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The Maintenance of Health - A Medical Work for Lay Readers
John Milner Fothergill
No preview available - 2010
action active alcohol amidst amount animals become betwixt blood bodily body bowels brain cachexia carbonic acid cause child chloral hydrate cholera clothes cold common commonly condition consequences consumption danger decay desirable diarrhoea diathesis digestion disease disinfectants disturbance draught drinking dysentery effects enteric fever especially excessive excreta exercise exhaustion existence exposure feel feet fluid force frequently furnished gout habits imperfect important individual induced infected influence injurious labour less live loss of heat material matter meat mental milk mind natural nervous system occupation organs outbreak overwork oxygen pain person physical physiological bankruptcy physique poison produced pursuit putrefaction question reader removal requisite respiration rest result Robert Christison scarlatina sewage sewer gas sewers sick skin sleep small-pox soil stimulants suffer supply syphilis temperature tion tissues toil typhoid fever usually utilised vaccination vegetable ventilation warm
Page 397 - There are some hereditary strokes of character, by which a family may be as clearly distinguished, as by the blackest features of the human face.
Page 397 - The character of the reputed ancestors of some men has made it possible for their descendants to be vicious in the extreme without being degenerate. Those of your Grace, for instance, left no distressing examples of virtue even to their legitimate posterity, and you may look back with pleasure to an illustrious pedigree in which heraldry has not left a single ;gooil quality upon record to insult or upbraid you*.
Page 191 - God, and visit the sins of the fathers upon the children, unto the third and fourth generation of those who hate me ; and show mercy unto thousands of those who love me and keep my commandments.
Page 397 - First lived and died a hypocrite. Charles the Second was a hypocrite of another sort, and should have died upon the same scaffold. At the distance of a century, we see their different characters happily revived and blended in your grace. Sullen and severe without religion, profligate without gayety, you live like Charles the Second, without being an amiable companion; and, for aught I know, may die as his father did, without the reputation of a martyr.
Page 162 - My opinion is, that neither spirit, wine, nor malt liquor is necessary for health. The healthiest army I ever served with had not a single drop of any of them ; and although it was exposed to all the hardships of Kaffir warfare at the Cape of Good Hope, in wet and inclement weather, without tents or shelter of any kind, the sick-list seldom exceeded one per cent. ; and this continued not only throughout the whole of the active operations in the field during the campaign, but after the men were collected...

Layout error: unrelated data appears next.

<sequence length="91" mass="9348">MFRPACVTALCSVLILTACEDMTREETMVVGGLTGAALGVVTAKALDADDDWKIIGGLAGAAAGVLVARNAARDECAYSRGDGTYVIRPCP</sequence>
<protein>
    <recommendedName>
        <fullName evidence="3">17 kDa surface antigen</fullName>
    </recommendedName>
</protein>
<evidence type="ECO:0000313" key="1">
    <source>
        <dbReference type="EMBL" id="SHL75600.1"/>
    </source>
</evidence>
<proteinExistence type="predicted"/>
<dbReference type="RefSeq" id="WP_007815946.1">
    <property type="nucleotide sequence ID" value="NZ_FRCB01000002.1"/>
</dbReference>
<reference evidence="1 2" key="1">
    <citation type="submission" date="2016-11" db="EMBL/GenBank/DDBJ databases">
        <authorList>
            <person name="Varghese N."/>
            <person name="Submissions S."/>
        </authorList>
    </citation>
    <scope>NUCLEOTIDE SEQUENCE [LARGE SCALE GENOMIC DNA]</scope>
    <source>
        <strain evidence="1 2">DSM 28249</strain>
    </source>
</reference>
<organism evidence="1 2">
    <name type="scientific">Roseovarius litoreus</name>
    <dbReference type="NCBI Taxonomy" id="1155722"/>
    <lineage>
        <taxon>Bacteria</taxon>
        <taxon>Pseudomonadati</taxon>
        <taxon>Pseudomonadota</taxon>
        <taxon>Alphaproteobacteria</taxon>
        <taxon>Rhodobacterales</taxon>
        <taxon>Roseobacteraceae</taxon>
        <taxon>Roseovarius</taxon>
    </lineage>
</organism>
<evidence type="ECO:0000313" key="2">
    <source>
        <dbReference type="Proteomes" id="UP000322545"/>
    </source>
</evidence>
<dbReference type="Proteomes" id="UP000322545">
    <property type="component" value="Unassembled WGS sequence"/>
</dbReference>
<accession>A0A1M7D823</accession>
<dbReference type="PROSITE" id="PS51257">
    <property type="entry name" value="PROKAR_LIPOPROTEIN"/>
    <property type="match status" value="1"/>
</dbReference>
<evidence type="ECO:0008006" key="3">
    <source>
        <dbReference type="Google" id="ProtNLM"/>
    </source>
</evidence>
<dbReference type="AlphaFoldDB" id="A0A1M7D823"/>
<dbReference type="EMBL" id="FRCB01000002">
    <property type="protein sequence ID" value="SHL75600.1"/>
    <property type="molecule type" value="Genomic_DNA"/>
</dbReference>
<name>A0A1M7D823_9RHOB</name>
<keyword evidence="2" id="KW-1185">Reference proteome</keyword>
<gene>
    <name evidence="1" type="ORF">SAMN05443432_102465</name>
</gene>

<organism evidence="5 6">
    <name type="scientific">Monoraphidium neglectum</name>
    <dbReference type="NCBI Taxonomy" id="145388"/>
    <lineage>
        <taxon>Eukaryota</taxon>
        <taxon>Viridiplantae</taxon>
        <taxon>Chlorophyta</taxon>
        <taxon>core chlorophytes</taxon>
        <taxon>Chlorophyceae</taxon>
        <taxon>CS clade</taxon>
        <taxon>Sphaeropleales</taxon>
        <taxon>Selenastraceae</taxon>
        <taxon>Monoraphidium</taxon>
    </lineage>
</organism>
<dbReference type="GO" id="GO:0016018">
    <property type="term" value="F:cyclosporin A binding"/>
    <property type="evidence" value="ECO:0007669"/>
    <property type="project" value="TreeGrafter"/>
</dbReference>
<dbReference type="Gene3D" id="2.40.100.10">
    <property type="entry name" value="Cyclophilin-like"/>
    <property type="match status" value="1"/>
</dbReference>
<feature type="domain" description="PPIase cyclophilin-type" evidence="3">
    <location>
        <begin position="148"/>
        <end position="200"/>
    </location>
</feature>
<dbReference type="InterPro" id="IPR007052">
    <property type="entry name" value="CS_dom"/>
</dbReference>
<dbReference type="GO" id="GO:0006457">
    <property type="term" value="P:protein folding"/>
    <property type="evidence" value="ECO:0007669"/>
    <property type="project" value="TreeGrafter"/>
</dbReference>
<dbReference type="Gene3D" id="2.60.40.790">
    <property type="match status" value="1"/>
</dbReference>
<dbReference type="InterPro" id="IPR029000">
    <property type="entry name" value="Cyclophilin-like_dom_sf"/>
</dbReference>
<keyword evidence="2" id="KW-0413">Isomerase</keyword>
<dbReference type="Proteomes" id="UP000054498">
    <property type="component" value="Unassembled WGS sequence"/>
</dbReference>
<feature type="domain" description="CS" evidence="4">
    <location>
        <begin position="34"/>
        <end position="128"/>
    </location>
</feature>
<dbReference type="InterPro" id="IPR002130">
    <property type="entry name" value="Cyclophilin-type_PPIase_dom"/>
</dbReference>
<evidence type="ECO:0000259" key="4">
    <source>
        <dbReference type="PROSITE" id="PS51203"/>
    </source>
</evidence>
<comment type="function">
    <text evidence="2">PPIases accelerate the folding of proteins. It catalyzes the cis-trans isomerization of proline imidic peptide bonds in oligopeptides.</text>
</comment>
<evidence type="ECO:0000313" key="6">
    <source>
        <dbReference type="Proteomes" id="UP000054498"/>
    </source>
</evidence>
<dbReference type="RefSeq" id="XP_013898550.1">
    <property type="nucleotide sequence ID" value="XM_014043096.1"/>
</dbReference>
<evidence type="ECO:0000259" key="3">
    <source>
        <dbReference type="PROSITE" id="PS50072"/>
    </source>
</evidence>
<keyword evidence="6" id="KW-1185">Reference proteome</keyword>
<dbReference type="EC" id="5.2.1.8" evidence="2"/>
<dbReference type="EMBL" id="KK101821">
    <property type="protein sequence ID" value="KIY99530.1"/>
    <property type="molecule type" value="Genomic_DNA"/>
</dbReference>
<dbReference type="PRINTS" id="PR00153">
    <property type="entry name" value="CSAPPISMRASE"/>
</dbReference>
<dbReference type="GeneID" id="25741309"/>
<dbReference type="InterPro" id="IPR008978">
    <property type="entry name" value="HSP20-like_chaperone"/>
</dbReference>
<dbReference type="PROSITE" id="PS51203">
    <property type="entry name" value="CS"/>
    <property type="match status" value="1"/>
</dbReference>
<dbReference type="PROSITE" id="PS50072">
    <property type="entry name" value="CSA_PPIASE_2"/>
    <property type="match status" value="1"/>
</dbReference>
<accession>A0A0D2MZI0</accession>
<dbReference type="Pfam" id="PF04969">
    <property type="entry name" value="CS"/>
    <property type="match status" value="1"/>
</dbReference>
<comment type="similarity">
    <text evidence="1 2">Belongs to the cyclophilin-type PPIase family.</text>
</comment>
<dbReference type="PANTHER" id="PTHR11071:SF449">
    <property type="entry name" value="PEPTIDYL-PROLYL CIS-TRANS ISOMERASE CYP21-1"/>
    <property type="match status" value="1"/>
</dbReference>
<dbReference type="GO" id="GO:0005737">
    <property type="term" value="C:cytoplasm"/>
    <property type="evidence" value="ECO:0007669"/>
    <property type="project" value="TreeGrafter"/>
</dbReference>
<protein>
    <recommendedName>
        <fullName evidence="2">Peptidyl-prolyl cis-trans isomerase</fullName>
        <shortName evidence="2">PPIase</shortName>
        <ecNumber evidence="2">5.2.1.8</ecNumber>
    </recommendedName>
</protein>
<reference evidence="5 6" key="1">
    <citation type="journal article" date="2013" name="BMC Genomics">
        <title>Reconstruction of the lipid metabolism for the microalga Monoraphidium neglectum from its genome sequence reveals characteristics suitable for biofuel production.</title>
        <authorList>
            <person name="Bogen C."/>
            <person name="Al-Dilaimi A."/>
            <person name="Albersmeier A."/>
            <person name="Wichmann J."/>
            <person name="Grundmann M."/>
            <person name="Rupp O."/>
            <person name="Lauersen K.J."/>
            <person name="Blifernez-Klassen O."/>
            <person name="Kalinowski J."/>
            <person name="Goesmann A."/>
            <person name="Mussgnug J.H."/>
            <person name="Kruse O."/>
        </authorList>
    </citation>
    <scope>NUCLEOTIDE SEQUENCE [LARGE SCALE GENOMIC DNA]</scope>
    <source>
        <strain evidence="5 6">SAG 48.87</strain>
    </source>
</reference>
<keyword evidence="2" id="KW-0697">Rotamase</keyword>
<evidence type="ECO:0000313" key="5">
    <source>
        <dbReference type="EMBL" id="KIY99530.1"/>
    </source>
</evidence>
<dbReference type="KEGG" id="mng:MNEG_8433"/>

Page 336 - In other words, the fatality of small-pox in Copenhagen is but an eleventh of what it was ; in Sweden little over a thirteenth ; in Berlin and in large parts of Austria, but a twentieth ; in Westphalia but a twenty-fifth. In the last named instance, there now die of small-pox but four persons, where formerly there died a hundred.
Page 140 - Our clothing is merely an equivalent for a certain amount of food. The more -warmly we are clothed the less urgent becomes the appetite for food, because the loss of heat by cooling, and consequently the amount of heat to be supplied by the food, is diminished.
Page 132 - The hnnt-^d deer will outrun the leopard in a fair and open chase, because the work supplied to its muscles by the vegetable food is capable of being given out continuously for a long period of time; but in a sudden rush at a near distance, the leopard will infallibly overtake the deer, because its fleshfood stores up in the blood a reserve of force capable of being given out instantaneously in the form of exceedingly rapid muscular action.
Page 147 - Protection against Cold. — For equal thicknesses, wool is much superior to either cotton or linen, and should be worn for all under clothing. In cases of extreme cold, besides wool, leather or waterproof clothing is useful. Cotton and linen are nearly equal. Protection against Heat. — Texture has nothing to do with protection from the direct solar rays ; this depends entirely on color. White is the best color ; then gray...